Who Can We Trust on GM Food?
- Former chief scientist David King praises GM crops. But can we trust a government scientist any more than an industry insider?
By Peter Melchett
The Guardian - UK, December 9, 2008
There is nothing wrong with this - similar claims are made all the time by people working for GM companies. Except that this was not Monsanto's press officer, it was Professor Sir David King, recently retired as the UK government's chief scientist.
The first claim, if read carefully, is not inaccurate. GM companies are trying to produce crops that are drought, flood and saline resistant, and although none are available for commercial use, in theory such crops could increase food production in Africa and elsewhere - if you make a number of assumptions.
These assumptions are not scientific, they are political, subjective and highly contested. This particular point of view assumes that the key cause of hunger and starvation is lack of food, rather than problems with distribution, access to land, wars, corruption and poverty. It also assumes that in future poor farmers will have no problems with buying expensive seeds, fertiliser and pesticides, all of which are required by GM crops. I know many people assume GM crops must somehow be needed to feed the world. But the IAASTD (the food and farming equivalent to the Intergovernmental Panel on Climate Change) report by 400 international scientists - led by Professor Robert Watson, now chief scientist at the Department of Environment, Food and Rural Affairs - said GM crops were not essential to feed the world.
David King was wrong to say that drought-resistant GM products that increase yield by 30% are now being planted in South Africa. In fact, Monsanto is carrying out trials of GM drought-resistant maize in South Africa. The process of trialling the crops has only just begun (a permit was issued a year ago), and these crops are probably about eight years away from commercial use if they prove to be successful. No drought-resistant GM crops are currently grown commercially in South Africa. King has been wrong before about new crops in Africa, claiming that a successful project near Lake Victoria was benefiting from GM technology, before having to admit the crops involved were not GM at all.
In the BBC programme, David King referred to crops like rice that are "flood resistant". In fact the submergence tolerant (flood resistant) rice that is on the market is not GM, but instead marker assisted selection (MAS), normal breeding informed by knowledge of the genome and supported by environmentalists and organic organisations, was used to develop it. This is an example of the kind innovative non-GM plant breeding that is making a lot of progress in a number of areas that the GM companies are only just beginning to tackle - with unknown results. Marker-assisted breeding (usually called marker assisted selection) uses the genetic diversity found in crops or their wild relatives, combined with genomic data (genomic markers) to speed up what are otherwise essentially conventional breeding methods.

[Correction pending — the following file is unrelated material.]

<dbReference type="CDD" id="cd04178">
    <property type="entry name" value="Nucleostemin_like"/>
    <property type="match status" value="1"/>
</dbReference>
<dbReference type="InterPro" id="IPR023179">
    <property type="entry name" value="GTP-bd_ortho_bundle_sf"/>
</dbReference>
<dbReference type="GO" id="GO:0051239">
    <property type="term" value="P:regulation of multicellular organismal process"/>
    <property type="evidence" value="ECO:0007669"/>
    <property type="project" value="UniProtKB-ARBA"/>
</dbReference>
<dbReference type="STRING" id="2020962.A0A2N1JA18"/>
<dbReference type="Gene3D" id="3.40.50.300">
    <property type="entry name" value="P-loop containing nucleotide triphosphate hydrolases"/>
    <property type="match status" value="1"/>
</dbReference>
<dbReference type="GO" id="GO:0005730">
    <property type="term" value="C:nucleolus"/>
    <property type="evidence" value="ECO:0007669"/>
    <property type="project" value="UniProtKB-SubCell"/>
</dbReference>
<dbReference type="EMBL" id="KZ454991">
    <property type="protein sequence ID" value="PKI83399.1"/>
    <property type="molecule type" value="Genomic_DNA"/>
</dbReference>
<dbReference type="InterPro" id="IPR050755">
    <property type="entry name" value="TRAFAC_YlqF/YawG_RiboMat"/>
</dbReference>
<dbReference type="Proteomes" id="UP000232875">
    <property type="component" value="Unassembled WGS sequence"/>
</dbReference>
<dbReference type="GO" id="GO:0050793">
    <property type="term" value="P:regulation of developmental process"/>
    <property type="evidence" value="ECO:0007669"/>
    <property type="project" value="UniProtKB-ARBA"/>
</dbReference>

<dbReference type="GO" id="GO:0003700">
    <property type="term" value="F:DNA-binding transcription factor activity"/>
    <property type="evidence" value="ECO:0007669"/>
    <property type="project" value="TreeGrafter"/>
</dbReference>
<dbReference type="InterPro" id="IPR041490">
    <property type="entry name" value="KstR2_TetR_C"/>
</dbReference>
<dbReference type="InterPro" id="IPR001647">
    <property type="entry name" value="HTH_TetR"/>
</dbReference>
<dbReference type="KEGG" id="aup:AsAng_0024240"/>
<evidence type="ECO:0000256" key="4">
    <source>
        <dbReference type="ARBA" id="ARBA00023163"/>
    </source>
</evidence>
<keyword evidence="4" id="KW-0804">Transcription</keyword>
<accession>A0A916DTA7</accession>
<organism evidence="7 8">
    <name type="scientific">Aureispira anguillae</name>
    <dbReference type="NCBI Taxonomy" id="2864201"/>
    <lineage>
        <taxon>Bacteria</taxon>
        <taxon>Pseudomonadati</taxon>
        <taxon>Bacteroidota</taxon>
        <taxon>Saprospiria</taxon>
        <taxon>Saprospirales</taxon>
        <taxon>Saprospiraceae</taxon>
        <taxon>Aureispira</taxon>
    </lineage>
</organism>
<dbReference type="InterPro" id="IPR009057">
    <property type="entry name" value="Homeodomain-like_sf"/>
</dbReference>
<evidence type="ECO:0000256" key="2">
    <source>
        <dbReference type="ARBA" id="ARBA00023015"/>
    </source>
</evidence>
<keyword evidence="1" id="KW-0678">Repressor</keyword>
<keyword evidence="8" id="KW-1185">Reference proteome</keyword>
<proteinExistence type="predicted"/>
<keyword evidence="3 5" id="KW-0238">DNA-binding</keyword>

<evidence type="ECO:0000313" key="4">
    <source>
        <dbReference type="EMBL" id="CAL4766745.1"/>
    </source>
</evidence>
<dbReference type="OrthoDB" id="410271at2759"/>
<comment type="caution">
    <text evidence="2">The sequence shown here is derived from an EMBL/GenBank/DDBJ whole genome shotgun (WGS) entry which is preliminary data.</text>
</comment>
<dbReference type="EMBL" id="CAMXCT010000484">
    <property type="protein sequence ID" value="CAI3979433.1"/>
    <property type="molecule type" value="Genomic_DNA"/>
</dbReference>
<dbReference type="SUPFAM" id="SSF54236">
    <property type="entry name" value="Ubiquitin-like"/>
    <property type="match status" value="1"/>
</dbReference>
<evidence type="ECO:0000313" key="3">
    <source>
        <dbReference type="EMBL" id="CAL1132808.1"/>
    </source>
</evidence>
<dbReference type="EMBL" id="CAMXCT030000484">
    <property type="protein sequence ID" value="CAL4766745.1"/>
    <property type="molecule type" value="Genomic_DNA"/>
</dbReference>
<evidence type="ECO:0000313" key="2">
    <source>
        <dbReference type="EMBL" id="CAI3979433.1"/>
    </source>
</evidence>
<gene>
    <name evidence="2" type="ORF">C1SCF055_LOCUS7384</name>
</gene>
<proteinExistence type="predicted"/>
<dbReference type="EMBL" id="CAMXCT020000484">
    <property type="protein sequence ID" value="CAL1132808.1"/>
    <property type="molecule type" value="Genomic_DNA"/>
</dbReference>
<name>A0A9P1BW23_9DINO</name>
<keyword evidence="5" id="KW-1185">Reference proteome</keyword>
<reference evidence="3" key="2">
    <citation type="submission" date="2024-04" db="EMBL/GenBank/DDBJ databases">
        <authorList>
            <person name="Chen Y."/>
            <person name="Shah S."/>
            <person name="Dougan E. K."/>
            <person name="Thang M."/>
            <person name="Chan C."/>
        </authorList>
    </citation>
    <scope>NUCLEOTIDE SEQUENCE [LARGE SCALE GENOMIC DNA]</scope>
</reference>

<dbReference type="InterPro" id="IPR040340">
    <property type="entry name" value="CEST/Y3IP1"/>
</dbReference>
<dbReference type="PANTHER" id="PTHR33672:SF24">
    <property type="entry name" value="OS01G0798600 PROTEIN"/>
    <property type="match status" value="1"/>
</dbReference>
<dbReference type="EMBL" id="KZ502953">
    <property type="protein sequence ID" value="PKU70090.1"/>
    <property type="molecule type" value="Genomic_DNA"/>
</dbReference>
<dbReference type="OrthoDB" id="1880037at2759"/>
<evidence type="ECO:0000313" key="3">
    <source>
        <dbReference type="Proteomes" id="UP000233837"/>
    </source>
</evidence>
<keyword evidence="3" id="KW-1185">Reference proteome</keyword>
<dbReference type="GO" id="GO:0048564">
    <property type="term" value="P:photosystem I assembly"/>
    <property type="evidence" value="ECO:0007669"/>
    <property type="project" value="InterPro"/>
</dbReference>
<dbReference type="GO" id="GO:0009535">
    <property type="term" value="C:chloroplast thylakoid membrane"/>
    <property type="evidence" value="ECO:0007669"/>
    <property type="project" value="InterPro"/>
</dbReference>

Two years ago, the scientists at the University of California Davis responsible for developing submergence tolerant rice initially tried to develop the rice using both MAS and GM techniques. While the MAS worked well and quickly, GM failed initially, for unknown reasons. The scientists were moving a rice gene into another type of rice, so this failure simply underlines the inherent uncertainty and lack of precision in GM technology. Finally, a couple months ago, the scientists did get the GM process to work, but this version is not being bred for sale to farmers. To get the GM process to work, the scientists had to attach the gene they wanted to transfer to a very powerful promoter - the part of the gene that determines in what parts of the plant, when, and how much, the gene functions (called "expression"). The promoter they used is from an ubiquitin gene and it is turned on at a high level in many tissues of the plant, most of the time.
This contrasts with the normal (native) promoter of the sub1A gene, which is turned on only when needed in the plants and at the correct levels. Therefore, while the sub1A gene, run by the ubi promoter may nominally function, it is much more likely to have negative side effects in the plant because of its incorrect expression (called ectopic expression). These effects could be harmful to health or the environment, or just have adverse effects on the agronomic properties of the crop (for example, it could cause the crop to grow poorly under some conditions, as has happened in practice with some other GM crops). Normal breeding using MAS worked better and faster, and is less likely to have negative side effects.
David King also mentioned GM crops that "have not been produced in the private sector, they've all been produced by government and international research laboratories" when he spoke about crops being developed for farming in South Africa. I assume that he was actually talking about the Water Efficient Maize for Africa project (WEMA), which involves several African countries - Kenya, Uganda, Tanzania, and South Africa. The WEMA project was only announced in 2008, so no crops have yet been grown even experimentally. The projections for yield increases from this project are that "the maize products developed over the next 10 years could increase yields by 20-35% under moderate drought, compared to current varieties". But this applies to non-GM as well as possible GM varieties, and the first conventional varieties developed by WEMA could be available after six to seven years of research and development. The project says that GM drought-tolerant maize hybrids "will be available in about ten years".